Well, fucking damn.
Woke up this morning to find that Jimmy Buffett had died. Seventy six years old. Didn't see that coming. Not at all. That son-of-son-of-a-sailor was immortal in my mind. And it hit me pretty hard.
You know how I talk frequently about how music can save your life? Well it can, and it's not always The Beatles or George Harrison or The Rolling Stones or Bach, either.
Sometimes it can be Jimmy Buffett.
People dismiss him and his music. People who don't know any better. And I'm not here to argue about that for one second.
What I am here for is to tell you that if Jimmy Buffett didn't save my life, he sure did lay a hell of a lot of healing on me.
A long time ago, back in the twentieth century some time, one of my best friends died. I've talked about her a lot- Sue. I was with her when she went from this place to that, and it was, if such a thing is possible (and it is), a beautiful death. People around here often say in obituaries that their loved one "transitioned" and that is absolutely how Sue-Sue did it. She transitioned with grace and ease and I was astounded at the peace of that afternoon when she left us.
One can only imagine how deeply affected I was. It took me a long time to really come to terms with how much Sue's death and the experience I was so honored to share had opened my vision and my awareness. I was learning about grief. Really, really learning for the first time in my life
Another gift that Sue gave me.
But, there were periods of that time when I was deeply cast down into a heavy, dark depression. And during that depression, Glen and I had been invited to go to a Jimmy Buffett concert with friends of ours. They'd bought up a block of tickets for friends, none of whom I knew except for that one couple.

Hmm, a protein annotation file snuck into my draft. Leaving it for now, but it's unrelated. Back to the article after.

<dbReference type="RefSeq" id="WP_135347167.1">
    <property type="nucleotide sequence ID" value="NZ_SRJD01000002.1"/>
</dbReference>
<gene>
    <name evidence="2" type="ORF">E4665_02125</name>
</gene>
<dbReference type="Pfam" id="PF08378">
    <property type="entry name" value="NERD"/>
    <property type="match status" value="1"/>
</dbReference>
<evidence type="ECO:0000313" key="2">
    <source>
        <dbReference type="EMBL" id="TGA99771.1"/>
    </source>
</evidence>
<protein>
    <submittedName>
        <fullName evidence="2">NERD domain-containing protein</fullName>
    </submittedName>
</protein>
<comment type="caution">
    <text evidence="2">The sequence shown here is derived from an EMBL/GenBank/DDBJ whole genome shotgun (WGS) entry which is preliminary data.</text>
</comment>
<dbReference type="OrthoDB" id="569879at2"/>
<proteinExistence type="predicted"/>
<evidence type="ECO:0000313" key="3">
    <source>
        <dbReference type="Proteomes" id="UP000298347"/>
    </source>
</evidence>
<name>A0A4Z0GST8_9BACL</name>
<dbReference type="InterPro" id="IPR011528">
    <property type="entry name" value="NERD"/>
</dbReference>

And I did not want to go.
I was at that place where there was no seeming possibility of joy and even the idea of going to a raucous concert with screaming Parrot Heads singing along to "Margaritaville" was something I could not imagine.
But. I got dressed for the concert. There was supposed to be a gathering party first for all the folks who were going together and I could not get out of our car when we got there. I couldn't do it. I was angry and I was sad and I was hurting. I was in pain.
I did everything I could to try and convince Glen to take me home and go to the concert without me. But he wouldn't.
And you know what happened? We got in our seats in the nosebleed section and the stage was down there somewhere but of course there was a Jumbotron and when Buffett came on stage with his Coral Reefer band (the man did love a pun) wearing a T-shirt, shorts, and no shoes, grinning like a holy drunk on a Saturday night, I paid attention. And before I knew it, the insane joy of the crowd as he and his band played infected me a little bit and of course, Jimmy's songs are in all of our heads whether we've ever consciously listened to one in our life, and the audience knew all of them by heart, even a little boy sitting in front of me who told me that this was something like his fifth Jimmy Buffett concert, and...I got it. Everyone was out of their seats. Everyone was dancing. Everyone's pain was lifted for at least a little while.
The man wasn't peddling music (although the music was good and his band amazing), he was peddling happiness.
And that is when I began to come back to life, a breath at a time. Jimmy Buffett did that.
I wrote a post in 2013 about how his music continued to be a part of my adapting to life without Sue. You can find it HERE.
You've heard the story before but I think it's a beautiful piece, if I do say so. And I've probably told this concert story before too but hell. Jimmy died last night. His family said that he was surrounded "by family, friends, music, and dogs. He lived his life like a song till the very last breath and will be missed beyond measure for so many."
I'm one of them.
And you know what? That song that I posted last night by Todd Snider? Well, I discovered Todd Snider at the second (and last) concert of Buffett's that I went to. He opened for Jimmy.
And. Jimmy wrote a song memorializing the brilliant Bill Wharton, the second person I met when I moved to Tallahassee. It's a great song. "I Will Play For Gumbo." Bill is a performer who makes gumbo on the stage at his performances and then he serves it up to all the folks. He makes his own brand of hot sauce so he's known, of course, as the Sauce Boss.